8 Ways for Ivy League Transfer Students to Save Money

by A Guest Author

Ivy League Transfer Saving Money TipsBy attending community college before transferring to an Ivy League university, you’re already saving yourself thousands.

Credit hours and room and board can add up, but so can rent, transportation, and other costs of living as an Ivy League transfer.

And we all know, pinching pennies can start to get downright depressing.

So, here are 8 ways to save money as an Ivy League transfer from community college — without frying your brain.

1.     Consider your transportation

You probably drive the beat up car you got on your sixteenth birthday to and from community college — and that’s great. Even better, though, is using public transportation, which is free.  If schedules and funny-smelling buses aren’t things you want to get acquainted with, ride a bike instead.  Don’t have a bike?  Find one on Craigslist for $50 or less!  It’s an investment you’ll quickly find repaid, probably within a month, and something you can take with you when transferring to Ivy League universities from community college.

2.     Cook for yourself

Most people coming out of high school don’t know their way around a kitchen.  Transferring to an Ivy League university with a meal plan, that’s no problem.  For community college students living at home or renting with friends, however, cooking at home rather than eating at restaurants or even fast food can save tons of money.  Beginner-friendly foods include anything with rice or pasta, homemade pizza (dough can be found pre-made at most grocery stores), and anything you can throw into a slow-cooker or a microwave. If you're really desperate, a pasta-side or can of soup is as easy as it gets.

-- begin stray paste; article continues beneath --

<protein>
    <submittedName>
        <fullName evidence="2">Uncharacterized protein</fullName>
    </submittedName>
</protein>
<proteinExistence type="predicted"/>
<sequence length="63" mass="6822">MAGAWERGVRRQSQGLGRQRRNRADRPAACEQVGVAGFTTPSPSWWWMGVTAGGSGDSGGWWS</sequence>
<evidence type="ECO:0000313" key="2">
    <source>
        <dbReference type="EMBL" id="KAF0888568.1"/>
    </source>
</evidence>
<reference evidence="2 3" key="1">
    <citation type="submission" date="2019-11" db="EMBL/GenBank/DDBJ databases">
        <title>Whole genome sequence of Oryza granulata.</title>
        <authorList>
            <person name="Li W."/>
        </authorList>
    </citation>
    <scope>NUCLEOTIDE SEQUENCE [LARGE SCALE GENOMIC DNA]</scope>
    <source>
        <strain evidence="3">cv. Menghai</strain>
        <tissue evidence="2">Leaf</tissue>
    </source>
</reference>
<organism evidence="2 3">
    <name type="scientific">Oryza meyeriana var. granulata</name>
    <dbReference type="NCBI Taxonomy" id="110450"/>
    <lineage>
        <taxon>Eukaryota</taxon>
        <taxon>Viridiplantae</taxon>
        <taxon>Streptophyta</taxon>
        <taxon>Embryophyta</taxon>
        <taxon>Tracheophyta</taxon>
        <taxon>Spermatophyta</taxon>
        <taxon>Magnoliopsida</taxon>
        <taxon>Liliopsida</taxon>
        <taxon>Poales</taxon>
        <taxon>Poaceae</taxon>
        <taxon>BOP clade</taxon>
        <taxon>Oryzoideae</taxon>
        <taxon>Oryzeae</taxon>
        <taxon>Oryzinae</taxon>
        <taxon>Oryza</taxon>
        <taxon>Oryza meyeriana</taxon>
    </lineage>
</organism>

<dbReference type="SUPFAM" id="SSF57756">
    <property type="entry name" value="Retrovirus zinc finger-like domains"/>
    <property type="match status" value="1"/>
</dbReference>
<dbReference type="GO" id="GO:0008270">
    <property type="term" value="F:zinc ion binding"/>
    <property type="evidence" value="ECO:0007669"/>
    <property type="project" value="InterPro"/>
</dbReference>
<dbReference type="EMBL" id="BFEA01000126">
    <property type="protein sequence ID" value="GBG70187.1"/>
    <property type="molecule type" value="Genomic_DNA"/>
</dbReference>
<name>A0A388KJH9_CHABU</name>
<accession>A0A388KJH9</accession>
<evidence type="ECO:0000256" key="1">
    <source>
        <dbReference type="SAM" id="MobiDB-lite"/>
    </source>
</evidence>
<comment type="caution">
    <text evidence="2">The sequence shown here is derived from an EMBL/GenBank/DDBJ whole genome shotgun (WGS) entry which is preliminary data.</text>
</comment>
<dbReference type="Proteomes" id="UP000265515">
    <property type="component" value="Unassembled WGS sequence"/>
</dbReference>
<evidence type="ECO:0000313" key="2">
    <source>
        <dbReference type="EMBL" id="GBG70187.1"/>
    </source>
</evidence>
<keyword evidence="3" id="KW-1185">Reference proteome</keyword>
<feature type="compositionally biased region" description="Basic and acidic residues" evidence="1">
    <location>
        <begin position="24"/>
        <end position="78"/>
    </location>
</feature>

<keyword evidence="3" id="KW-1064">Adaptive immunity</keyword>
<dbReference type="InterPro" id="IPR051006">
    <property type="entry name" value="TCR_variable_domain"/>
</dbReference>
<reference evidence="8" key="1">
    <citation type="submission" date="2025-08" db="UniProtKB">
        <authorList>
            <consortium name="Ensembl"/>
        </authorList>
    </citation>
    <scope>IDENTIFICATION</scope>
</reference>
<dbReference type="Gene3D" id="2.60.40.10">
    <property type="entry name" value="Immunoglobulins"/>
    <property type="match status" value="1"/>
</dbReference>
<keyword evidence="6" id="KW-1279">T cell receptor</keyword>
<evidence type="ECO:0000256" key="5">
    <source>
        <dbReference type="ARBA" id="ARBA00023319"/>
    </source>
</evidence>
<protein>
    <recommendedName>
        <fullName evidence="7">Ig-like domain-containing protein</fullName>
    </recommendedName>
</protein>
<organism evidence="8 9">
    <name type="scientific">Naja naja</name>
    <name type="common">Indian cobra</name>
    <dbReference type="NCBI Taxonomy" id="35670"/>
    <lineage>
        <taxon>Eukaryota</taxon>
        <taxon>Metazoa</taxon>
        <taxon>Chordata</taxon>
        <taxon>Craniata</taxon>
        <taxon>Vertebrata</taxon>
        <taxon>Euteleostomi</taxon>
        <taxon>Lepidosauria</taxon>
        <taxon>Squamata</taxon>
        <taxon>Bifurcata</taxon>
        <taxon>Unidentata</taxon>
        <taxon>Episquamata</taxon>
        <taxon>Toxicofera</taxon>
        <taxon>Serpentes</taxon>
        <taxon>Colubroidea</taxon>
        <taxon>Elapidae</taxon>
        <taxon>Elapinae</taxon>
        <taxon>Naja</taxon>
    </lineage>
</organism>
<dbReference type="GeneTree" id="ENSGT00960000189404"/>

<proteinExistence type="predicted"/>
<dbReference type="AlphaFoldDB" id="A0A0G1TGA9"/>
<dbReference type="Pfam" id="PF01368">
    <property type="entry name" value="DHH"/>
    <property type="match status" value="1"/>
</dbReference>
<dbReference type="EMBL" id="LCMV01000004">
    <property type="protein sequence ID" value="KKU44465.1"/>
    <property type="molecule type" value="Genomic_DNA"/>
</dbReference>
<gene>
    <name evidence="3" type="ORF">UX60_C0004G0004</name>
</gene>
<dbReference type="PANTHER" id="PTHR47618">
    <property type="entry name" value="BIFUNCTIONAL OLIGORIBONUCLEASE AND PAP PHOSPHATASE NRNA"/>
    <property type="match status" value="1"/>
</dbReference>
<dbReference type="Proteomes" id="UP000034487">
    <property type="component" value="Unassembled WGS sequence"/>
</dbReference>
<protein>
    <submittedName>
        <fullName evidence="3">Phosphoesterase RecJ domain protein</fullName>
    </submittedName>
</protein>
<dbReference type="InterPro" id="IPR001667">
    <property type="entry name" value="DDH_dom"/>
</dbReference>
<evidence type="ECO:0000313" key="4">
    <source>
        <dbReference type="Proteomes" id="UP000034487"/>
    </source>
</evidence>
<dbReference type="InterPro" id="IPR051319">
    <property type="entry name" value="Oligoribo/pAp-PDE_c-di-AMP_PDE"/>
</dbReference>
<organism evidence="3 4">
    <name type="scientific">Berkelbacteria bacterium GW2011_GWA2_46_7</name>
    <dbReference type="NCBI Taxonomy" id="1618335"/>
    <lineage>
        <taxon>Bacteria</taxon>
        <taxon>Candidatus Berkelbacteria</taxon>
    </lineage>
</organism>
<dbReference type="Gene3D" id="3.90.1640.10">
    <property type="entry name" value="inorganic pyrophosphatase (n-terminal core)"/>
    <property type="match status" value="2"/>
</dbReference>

3.     Stop shopping

This is easier said than done.  But here’s how to take the sting out of it.

  • Unsubscribe from store emails.  You don’t need to know that American Apparel is having a sale.  You don’t.
  • Don’t go inside the stores.  If you’re helping a friend shop, leave the wallet at home or in the car.
  • Clear your internet history regularly of cookies so that your favorite online shops (and your credit card information) are less accessible.
  • Budget.  See number 6.

4.     Shop better

I’ve mentioned Craigslist once already.  That’s because no student should every buy much of anything new.  I’ll say it again: don’t buy new.

  • Buy anything for new housing as an Ivy League Transfer on Craigslist including futons, tables, etc.
  • Check out Swap, which connects you to local events where you can swap your items for those of others.
  • Ask stores, movie theaters, and every roof you step under if they offer student discounts.

5.     Buy used (and sell back)

Craigslist is also great for selling your unwanted items, even if they’re not in the greatest shape.  You can also sell back textbooks through eBay, Amazon, Neebo, BookRenter, College Book Renter,and Chegg.

Also, your campus bookstore will sometimes buy back your textbooks for cash. It's the same system that you use at community college before transferring to Ivy League.

6.     Try using Mint